The Backdoor Roth: Investing in a Roth IRA for High Earners

I love my Roth IRA.

I was lucky in that my dad pushed me to open one the moment I started earning money that was reported on a W-2. The Roth IRA was created in 1998, the year I started college, so I got in as early as once possibly could have gotten a Roth IRA. Of my many investing mistakes, I'm glad this wasn't one of them!

Which is great because as I'd get older, this fantastic tax-free investment vehicle was no longer possible for us. There's an income phaseout.

But there's still a way to sneak money into a Roth IRA through the backdoor.

And for the full scoop on how this works, I enlisted the help of PoF, moniker for the brains behind Physician on FIRE, because he's been doing this for a while. One of the groups of people who very quickly become ineligible for the Roth IRA are physicians. Medical professionals are well compensated (oftentimes because they need to pay off massive student loans!) and so the only way they can get into the Roth game is through this backdoor method.

If you aren't in the phaseout yet, take it from one early retiree — keep contributing to your Roth IRA!

If you are in the phaseout, read on for PoF's explanation on how Backdoor Roth IRAs work.

Is a backdoor Roth legal? For years, it lived in a legal limbo period where people weren't sure. But in a recent Conference Report that accompanied the Tax Cuts and Jobs Act, Congress recognized the legitimacy of IRA conversions. If you are to read it, it's on page 289 under footnotes 268 and 269:268 Although an individual with AGI exceeding certain limits is not permitted to make a contribution directly to a Roth IRA, the individual can make a contribution to a traditional IRA and convert the traditional IRA to a Roth IRA, as discussed below.

269 Although an individual with AGI exceeding certain limits is not permitted to make a contribution directly to a Roth IRA, the individual can make a contribution to a traditional IRA and convert the traditional IRA to a Roth IRA.


Roth money is some of the most valuable money there is. Secure in a tax-advantaged retirement account, it's money that will grow tax-free, and you won't pay a penny in taxes when you withdraw the money, either.

Roth is simply a designation for post-tax money that will never be taxed again. You can have Roth dollars in different types of accounts, like a 401(k) or 457(b), but the most common Roth account you'll encounter is a Roth IRA.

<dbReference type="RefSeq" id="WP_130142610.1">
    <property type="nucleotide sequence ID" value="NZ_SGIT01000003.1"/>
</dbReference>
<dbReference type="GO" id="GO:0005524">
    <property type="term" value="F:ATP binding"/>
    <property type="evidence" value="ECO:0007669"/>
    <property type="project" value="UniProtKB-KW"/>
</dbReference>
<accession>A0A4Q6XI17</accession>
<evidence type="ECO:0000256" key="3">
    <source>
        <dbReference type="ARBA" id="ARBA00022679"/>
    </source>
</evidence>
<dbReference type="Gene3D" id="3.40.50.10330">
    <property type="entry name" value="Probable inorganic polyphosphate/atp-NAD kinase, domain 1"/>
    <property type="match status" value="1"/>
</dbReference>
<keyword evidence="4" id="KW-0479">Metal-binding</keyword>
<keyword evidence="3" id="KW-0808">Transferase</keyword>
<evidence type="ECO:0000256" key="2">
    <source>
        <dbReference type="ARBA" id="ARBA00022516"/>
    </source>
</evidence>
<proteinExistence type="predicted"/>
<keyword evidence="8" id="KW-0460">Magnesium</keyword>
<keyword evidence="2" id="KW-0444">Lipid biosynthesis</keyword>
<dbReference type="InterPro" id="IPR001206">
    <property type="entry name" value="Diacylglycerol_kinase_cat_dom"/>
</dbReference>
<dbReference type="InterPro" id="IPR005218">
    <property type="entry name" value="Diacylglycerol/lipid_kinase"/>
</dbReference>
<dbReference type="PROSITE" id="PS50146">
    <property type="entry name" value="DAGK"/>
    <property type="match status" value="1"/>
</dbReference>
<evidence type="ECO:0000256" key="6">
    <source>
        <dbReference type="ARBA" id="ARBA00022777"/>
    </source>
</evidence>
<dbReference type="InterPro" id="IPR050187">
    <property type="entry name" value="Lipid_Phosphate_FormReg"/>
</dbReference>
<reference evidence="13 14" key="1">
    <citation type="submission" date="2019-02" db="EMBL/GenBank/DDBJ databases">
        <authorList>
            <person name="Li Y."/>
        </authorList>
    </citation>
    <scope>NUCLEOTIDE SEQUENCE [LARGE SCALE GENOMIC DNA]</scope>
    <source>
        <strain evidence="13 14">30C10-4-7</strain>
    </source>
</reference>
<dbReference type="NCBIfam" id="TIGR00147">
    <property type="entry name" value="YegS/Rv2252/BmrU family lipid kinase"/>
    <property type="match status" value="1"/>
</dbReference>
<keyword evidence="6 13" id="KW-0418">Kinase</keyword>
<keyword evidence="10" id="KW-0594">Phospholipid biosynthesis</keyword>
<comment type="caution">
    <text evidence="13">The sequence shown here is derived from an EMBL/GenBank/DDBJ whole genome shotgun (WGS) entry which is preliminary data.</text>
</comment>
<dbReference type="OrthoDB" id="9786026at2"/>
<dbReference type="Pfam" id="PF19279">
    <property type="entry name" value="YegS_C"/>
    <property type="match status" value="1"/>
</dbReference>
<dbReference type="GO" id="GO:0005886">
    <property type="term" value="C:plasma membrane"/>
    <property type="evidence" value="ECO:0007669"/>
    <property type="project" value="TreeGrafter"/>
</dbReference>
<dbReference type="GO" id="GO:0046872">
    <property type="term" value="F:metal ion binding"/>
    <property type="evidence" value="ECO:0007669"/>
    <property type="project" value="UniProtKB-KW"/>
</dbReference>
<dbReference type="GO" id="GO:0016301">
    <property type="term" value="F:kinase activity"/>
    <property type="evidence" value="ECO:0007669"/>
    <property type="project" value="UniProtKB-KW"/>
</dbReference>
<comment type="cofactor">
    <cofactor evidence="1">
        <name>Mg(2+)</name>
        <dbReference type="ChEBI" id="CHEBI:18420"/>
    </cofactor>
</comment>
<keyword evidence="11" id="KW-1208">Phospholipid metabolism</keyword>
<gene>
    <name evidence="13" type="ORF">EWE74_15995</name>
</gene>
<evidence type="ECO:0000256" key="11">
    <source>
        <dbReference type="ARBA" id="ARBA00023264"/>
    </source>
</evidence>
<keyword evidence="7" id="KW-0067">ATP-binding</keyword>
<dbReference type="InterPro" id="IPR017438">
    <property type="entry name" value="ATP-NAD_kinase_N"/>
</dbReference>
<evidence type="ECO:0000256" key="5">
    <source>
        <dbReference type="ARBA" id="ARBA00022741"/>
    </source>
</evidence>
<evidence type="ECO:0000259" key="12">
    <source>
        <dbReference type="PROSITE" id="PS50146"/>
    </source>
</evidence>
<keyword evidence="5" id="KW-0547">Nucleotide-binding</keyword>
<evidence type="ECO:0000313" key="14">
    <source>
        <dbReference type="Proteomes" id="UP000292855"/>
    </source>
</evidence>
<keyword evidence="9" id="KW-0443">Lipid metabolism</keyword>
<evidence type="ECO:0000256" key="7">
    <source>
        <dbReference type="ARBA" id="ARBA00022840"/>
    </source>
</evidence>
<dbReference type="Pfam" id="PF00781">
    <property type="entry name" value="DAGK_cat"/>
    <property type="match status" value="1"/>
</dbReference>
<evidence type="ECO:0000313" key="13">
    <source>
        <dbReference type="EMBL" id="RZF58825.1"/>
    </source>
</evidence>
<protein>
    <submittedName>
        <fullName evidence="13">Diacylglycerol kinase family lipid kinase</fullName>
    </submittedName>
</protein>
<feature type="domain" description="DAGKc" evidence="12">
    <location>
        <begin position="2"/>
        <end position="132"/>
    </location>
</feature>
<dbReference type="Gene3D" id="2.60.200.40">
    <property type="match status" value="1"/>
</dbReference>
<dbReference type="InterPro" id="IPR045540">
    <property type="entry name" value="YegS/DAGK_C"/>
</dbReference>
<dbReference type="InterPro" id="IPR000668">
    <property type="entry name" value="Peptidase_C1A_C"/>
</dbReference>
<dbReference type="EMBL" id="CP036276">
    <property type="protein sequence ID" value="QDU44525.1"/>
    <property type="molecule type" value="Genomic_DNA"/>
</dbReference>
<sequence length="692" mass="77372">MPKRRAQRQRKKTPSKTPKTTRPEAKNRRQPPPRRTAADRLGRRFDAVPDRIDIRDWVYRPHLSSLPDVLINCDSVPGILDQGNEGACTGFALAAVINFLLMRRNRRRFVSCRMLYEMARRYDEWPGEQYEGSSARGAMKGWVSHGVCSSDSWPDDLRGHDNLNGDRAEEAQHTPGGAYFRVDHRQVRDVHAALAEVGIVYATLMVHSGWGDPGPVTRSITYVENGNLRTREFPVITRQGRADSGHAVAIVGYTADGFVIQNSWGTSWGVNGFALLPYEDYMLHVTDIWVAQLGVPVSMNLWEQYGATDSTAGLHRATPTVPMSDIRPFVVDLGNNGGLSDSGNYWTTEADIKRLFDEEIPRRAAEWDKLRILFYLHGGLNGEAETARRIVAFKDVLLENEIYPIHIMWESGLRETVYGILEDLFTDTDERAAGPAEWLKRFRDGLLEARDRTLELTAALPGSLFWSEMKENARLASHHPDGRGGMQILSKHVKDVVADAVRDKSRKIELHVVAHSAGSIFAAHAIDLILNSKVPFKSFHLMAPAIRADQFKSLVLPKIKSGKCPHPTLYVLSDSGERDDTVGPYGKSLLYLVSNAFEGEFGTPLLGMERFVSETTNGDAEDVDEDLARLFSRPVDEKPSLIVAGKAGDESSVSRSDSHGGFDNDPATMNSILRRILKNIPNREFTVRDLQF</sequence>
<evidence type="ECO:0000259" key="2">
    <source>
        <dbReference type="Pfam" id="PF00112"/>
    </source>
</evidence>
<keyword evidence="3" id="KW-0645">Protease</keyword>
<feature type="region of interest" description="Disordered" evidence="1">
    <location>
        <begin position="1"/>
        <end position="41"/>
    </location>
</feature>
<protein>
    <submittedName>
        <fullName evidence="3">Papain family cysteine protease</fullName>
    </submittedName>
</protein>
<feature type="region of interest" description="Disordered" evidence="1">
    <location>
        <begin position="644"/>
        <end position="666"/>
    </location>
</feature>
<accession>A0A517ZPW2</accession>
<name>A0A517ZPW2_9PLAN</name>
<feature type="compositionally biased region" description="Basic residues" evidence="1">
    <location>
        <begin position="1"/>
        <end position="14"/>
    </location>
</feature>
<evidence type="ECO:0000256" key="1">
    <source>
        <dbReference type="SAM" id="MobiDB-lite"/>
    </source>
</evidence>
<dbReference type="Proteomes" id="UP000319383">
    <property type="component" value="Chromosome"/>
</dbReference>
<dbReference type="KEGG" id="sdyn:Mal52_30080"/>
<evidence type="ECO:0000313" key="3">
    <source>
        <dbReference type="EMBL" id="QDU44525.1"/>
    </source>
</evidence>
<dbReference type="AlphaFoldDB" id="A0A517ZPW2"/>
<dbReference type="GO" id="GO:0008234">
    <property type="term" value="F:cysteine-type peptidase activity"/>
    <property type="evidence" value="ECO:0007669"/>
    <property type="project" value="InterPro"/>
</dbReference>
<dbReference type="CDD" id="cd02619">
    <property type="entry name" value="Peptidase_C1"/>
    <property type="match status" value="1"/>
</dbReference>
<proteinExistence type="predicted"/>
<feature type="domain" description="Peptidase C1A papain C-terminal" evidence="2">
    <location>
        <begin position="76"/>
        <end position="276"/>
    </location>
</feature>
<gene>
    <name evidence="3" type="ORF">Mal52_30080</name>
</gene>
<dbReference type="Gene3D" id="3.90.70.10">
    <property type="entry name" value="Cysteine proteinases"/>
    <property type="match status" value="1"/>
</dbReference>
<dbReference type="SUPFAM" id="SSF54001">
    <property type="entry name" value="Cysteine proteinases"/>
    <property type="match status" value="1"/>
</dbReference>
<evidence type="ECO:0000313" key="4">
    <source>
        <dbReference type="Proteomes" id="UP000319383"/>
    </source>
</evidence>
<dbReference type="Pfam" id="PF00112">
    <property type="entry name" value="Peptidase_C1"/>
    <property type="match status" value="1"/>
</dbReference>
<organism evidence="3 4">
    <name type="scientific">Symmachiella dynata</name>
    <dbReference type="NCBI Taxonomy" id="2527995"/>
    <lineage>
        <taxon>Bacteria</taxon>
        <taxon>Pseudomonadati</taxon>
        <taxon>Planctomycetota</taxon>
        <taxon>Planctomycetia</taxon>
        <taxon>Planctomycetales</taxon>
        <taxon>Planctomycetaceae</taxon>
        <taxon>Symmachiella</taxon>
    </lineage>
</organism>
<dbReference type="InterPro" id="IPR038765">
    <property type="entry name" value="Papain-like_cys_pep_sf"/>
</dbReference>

You may find yourself in the fortunate position of earning “too much money” to contribute directly to a Roth IRA. No one feels sorry for you, not only because you're earning a great living, but also because you're not actually unable to contribute to a Roth IRA. You just can't do so directly in a one-step fashion.

This is where the backdoor Roth, a two-step process, comes in handy.

What is the Backdoor Roth?

If you earn more than $122,000 in 2019 when filing single or $193,000 if married filing jointly, you're in the phaseout range or completely ineligible for a direct Roth IRA contribution.

If your income is unpredictable and there's even a small chance that you might end up in the phaseout range or above, you should make your Roth contributions via the back door, just in case. There's no penalty or downside for making your Roth contributions in two steps instead of one (other than the minor inconvenience of the extra step).

The process will look different depending on which brokerage you use but the steps are the same. If you use Vanguard, as I do, you can follow the screenshots in my step-by-step guide to a Vanguard backdoor Roth.

  • Step 1: Make a non-deductible IRA contribution to a traditional IRA.
  • Step 2: Convert the non-deductible contribution to a new or existing Roth IRA.
  • Step 3: Report the transaction with IRS Form 8606.

That's it.

Before Congress formally recognized backdoor Roths, folks suggested waiting for a statement cycle between contribution and conversion. This is no longer necessary.

What is crucial is remembering to report the transaction on IRS Form 8606 to ensure you don't pay taxes on the conversion. Since you're making a non-deductible IRA contribution, you're already using post-tax money. If you don't file this form, you could end up paying tax twice, and that would more than defeat the purpose of making this investment.

Backdoor Roth Caveats

Before you jump right into it, here are a few key things to know about the conversion:

Annual Maximum Contribution

The current maximum is $6,000 per person per year, up from $5,500 in 2018. As a couple, each individual can put away $6,000 a year, even if one spouse has no earned income because this is a benefit of a spousal IRA. (It's also $6,000 in 2020)